AR House awards 2019 shortlisted: Persimmon Hills Architects’ intriguing folded plane mediates between the gallery and living space of a repurposed sex shop in Yokohama
On the most miniature of sites, the Cut in Koganecho experiments with a bold spatial move. By introducing a fold in the facade of the streetscape, a new domestic and social space is created in a locality seeking to redefine itself, away from its chequered past.
Koganecho is a neighbourhood transformed. Flattened by wartime bombing, and struggling after the decline of industry, it became established as a district of illegal micro-brothels, or chonnoma. An initiative in 2005 sought to ‘clean-up’ the area for good in the run-up to Yokohama International Port’s 150th anniversary. This resulted in the relocation of sex workers from around 150 tiny 20m2 apartments. The void left by the departure of this underground economy needed to be filled, and artist studios and independent galleries were encouraged into the former sex shops. As this new community has begun to take root, the Koganecho Bazaar annual art festival has become a permanent fixture.
‘To siphon off almost half of the building’s footprint is a radical move – the whole emphasis of the space shifts: from a covert and private place, to one that fosters dialogue with the street’
In one of these tiny repurposed apartments, Persimmon Hills Architects have transformed a minimal two-storey space into a studio and gallery for artists-in-residence. Facing the railway line, the project also addresses stepped seating under the overpass, a new public space created in the recent regeneration of the area.
By introducing a double-height diagonal plywood partition, the architects have created a semi-indoor, semi-public courtyard. Alleviating the density of the street frontage and introducing natural light into the studio, the ‘courtyard’ acts as the intermediary between the street and the intimate quarters of the home, attempting to dissolve social barriers. The folded plane bisects the indoor space, reading like a fold in the exterior’s consistent narrow facades. It creates intrigue and depth from the street, with carefully placed openings and layering of spaces. Suddenly the room is no longer just a box, but is rather glimpsed from multiple angles. The interface of the wall also mediates between the commercial, as a gallery space, and the private, as a residential studio.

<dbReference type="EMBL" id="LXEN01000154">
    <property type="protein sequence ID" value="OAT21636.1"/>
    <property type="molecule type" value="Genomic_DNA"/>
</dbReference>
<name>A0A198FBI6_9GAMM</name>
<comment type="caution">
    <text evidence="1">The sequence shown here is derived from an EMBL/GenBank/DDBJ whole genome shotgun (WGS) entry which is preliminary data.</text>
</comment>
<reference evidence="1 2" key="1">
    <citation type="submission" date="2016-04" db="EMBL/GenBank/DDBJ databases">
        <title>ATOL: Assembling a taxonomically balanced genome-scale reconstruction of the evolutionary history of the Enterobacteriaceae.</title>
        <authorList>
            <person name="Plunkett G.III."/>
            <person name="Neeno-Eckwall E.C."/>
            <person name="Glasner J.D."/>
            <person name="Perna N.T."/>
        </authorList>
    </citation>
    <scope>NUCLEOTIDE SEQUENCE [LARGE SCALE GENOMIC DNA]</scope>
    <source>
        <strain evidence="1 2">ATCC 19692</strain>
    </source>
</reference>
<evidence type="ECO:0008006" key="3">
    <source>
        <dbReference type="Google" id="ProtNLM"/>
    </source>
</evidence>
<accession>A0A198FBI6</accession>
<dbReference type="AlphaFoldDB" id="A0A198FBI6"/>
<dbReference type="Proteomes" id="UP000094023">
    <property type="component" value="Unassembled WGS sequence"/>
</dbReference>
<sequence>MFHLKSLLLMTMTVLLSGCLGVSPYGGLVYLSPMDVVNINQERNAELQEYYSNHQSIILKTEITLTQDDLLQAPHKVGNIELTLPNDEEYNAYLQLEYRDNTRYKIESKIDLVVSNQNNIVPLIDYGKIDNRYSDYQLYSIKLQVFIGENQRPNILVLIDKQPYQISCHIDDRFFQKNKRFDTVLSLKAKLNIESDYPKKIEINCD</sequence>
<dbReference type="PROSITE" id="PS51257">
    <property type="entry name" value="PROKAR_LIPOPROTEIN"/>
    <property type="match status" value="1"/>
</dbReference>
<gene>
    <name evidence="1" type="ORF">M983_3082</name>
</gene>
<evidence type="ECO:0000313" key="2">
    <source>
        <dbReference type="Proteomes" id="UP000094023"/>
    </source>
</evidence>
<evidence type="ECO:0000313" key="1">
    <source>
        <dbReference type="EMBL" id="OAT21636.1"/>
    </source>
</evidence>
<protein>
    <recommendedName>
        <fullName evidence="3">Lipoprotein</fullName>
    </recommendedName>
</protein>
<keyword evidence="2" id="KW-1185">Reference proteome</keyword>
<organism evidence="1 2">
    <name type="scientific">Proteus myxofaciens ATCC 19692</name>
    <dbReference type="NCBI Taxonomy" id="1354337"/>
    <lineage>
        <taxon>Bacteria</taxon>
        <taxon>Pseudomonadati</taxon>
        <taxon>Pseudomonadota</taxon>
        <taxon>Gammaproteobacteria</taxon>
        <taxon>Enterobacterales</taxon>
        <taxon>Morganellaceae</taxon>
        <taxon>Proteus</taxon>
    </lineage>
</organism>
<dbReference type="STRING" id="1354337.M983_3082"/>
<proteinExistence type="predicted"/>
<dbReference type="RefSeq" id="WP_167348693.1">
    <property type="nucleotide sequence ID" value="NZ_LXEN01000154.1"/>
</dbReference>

Cut concept model
Traditionally in Japanese homes, a genkan is an essential space in a home: a place to remove shoes and receive visitors, before stepping up into the home. This courtyard serves a similar purpose, but also allows a flexibility that encourages more of life to take place in this transitional space. An artist could sit here sketching or doing domestic chores and have a conversation with a passer-by, an openness sorely missed in this urban environment. Ordinarily, by tradition and lack of space, people do not often visit each other’s homes. In this proposal, activity can take place outside, or at least in sheltered public view, more like in rural parts of Japan. This gallery-house enhances a sense of community.
Crop ar house shortlist persimmon hills
In the dense realities of Japanese urban living, design is almost always a space-spacing exercise. In this way, to siphon off almost half of the building’s footprint is a radical move. This unconventional proposal shifts the whole emphasis of the space: from a covert and private place in its former life, to a place that fosters dialogue with the street and invites people beyond its narrow threshold.
Persimmon Hills is led by two young architects, Yusuke Kakinoki and Shuhei Hirooka. Their expressed priorities of enhancing the community through contextual design are clear even in this postage-stamp site, demonstrating how architecture can be used to reinvent and enrich its context.
All photographs by Kenta Hasegawa
The AR July/August issue on AR House + Social housing is available to buy here
Aoi Phillips is an alumnus of the New Architecture Writers (N.A.W.), which is a free programme for emerging design writers, developing the journalistic skill, editorial connections and critical voice of its participants. N.A.W. focuses on black and minority ethnic emerging writers who are under-represented across design journalism and curation. N.A.W. was founded in 2017 by Phineas Harper and Tom Wilkinson with the Architecture Foundation and the Architectural Review and you can read more about it here